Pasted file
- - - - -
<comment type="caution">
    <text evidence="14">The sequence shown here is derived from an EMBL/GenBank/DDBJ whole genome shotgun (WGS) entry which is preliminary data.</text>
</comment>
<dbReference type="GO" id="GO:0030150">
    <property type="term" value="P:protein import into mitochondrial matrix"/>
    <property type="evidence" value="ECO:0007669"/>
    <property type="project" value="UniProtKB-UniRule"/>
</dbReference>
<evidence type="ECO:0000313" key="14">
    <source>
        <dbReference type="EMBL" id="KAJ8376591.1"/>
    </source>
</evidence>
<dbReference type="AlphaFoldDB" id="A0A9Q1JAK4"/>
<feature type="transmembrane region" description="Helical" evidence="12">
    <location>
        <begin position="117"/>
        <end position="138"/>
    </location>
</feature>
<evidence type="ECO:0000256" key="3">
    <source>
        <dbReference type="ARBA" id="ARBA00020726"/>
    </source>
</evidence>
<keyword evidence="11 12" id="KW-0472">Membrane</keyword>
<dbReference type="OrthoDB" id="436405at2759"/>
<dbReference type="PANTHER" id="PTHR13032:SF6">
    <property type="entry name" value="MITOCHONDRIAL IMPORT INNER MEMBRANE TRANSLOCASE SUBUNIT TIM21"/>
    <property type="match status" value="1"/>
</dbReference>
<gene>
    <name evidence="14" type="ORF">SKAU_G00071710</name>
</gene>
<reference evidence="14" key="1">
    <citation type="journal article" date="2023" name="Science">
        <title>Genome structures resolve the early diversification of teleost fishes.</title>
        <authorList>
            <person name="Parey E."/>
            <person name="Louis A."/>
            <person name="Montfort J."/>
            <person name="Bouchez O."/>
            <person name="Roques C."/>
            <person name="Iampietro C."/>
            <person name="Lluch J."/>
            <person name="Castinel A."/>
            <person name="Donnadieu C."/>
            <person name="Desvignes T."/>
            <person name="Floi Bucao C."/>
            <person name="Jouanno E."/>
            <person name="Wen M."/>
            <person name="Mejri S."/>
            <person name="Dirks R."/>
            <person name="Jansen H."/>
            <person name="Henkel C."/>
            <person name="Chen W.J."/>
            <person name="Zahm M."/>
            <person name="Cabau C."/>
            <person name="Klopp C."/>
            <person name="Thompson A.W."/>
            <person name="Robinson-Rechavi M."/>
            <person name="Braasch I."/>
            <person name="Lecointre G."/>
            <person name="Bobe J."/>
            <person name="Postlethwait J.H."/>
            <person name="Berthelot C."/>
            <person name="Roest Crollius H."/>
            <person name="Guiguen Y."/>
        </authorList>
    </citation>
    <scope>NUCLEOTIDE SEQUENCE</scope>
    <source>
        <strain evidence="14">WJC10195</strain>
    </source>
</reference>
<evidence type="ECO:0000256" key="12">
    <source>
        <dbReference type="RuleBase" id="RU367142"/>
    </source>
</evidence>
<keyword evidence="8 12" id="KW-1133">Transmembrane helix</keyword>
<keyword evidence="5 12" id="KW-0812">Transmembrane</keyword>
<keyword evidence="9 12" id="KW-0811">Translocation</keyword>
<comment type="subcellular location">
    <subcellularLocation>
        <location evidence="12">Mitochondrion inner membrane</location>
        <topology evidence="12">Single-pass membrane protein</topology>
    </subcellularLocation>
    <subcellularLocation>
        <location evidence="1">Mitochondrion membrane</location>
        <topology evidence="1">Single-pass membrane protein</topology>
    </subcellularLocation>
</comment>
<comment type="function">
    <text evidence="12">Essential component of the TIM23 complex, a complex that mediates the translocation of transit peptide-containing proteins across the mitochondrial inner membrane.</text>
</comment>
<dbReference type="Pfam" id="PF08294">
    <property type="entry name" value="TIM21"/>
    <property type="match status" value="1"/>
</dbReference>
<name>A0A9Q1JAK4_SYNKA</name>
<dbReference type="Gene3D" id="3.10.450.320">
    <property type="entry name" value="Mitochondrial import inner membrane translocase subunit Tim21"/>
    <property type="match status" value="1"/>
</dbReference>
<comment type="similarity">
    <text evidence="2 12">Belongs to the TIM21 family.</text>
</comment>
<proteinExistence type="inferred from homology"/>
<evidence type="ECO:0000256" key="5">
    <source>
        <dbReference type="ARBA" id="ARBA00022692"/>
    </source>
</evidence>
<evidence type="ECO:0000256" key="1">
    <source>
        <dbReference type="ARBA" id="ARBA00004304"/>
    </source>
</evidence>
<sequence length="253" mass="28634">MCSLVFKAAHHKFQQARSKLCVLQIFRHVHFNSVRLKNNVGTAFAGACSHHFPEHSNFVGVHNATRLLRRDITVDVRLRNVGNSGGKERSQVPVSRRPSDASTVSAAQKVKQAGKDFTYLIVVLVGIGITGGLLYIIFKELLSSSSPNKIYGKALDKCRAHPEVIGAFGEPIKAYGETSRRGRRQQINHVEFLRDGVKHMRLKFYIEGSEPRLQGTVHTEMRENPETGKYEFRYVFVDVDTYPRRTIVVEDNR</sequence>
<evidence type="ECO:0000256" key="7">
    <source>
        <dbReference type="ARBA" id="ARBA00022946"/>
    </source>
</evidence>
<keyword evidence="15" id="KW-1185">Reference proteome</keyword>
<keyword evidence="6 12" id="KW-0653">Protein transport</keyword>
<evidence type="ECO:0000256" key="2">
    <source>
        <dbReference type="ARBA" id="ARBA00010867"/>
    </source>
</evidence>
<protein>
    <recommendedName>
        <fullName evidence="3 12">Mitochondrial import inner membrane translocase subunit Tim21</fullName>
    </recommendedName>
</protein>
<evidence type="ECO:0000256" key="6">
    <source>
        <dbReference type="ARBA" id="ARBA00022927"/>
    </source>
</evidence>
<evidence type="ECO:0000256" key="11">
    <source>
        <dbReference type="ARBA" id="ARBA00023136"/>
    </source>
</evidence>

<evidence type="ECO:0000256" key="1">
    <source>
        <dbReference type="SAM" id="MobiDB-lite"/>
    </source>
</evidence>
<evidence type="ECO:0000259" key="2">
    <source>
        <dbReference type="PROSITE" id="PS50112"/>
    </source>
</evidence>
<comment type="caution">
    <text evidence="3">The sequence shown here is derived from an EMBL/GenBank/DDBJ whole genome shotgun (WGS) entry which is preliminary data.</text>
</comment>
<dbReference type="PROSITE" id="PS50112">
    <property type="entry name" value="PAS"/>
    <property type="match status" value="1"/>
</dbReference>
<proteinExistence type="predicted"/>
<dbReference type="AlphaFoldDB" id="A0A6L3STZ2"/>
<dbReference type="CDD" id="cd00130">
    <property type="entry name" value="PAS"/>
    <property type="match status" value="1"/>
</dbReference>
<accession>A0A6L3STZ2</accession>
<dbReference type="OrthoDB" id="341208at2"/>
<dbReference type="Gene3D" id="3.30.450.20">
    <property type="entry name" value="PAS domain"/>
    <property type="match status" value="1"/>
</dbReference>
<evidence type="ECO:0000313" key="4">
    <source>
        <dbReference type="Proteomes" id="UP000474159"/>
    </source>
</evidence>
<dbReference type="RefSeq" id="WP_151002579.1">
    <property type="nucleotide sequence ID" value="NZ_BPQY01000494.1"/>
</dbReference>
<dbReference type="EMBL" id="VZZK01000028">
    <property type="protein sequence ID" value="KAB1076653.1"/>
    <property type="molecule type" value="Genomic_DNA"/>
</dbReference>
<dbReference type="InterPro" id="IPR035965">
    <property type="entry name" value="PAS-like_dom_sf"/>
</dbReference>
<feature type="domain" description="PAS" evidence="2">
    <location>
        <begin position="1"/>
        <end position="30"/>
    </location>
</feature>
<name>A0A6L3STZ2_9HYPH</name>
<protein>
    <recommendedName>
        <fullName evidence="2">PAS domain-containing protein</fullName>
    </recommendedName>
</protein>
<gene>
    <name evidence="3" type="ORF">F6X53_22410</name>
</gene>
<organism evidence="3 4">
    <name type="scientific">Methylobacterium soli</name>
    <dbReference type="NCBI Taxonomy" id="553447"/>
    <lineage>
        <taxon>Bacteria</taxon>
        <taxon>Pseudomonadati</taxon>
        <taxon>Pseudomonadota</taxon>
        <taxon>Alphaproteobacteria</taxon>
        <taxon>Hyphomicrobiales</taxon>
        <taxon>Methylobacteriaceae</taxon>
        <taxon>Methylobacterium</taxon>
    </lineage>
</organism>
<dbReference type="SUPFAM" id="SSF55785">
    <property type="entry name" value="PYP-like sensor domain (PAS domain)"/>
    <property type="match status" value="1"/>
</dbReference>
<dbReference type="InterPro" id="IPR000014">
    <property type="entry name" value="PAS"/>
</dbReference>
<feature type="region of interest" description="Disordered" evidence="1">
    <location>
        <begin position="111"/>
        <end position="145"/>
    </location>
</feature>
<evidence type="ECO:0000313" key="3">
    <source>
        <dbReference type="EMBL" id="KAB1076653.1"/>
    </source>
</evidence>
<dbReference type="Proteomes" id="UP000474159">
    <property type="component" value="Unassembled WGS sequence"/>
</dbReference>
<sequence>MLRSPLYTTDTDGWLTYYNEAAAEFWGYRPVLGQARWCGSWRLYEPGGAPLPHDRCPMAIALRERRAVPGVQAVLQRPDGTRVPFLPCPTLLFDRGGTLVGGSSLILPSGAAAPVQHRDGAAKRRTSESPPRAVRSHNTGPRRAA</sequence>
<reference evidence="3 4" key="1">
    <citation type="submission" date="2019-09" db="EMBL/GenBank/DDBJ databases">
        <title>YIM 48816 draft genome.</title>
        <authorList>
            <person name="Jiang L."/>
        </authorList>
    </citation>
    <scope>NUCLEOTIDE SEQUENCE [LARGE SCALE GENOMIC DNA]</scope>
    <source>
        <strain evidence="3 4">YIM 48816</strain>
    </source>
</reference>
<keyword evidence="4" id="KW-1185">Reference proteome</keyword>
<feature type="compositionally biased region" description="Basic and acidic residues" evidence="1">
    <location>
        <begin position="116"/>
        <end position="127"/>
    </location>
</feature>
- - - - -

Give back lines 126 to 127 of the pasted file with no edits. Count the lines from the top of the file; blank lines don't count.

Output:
<keyword evidence="15" id="KW-1185">Reference proteome</keyword>
<keyword evidence="6 12" id="KW-0653">Protein transport</keyword>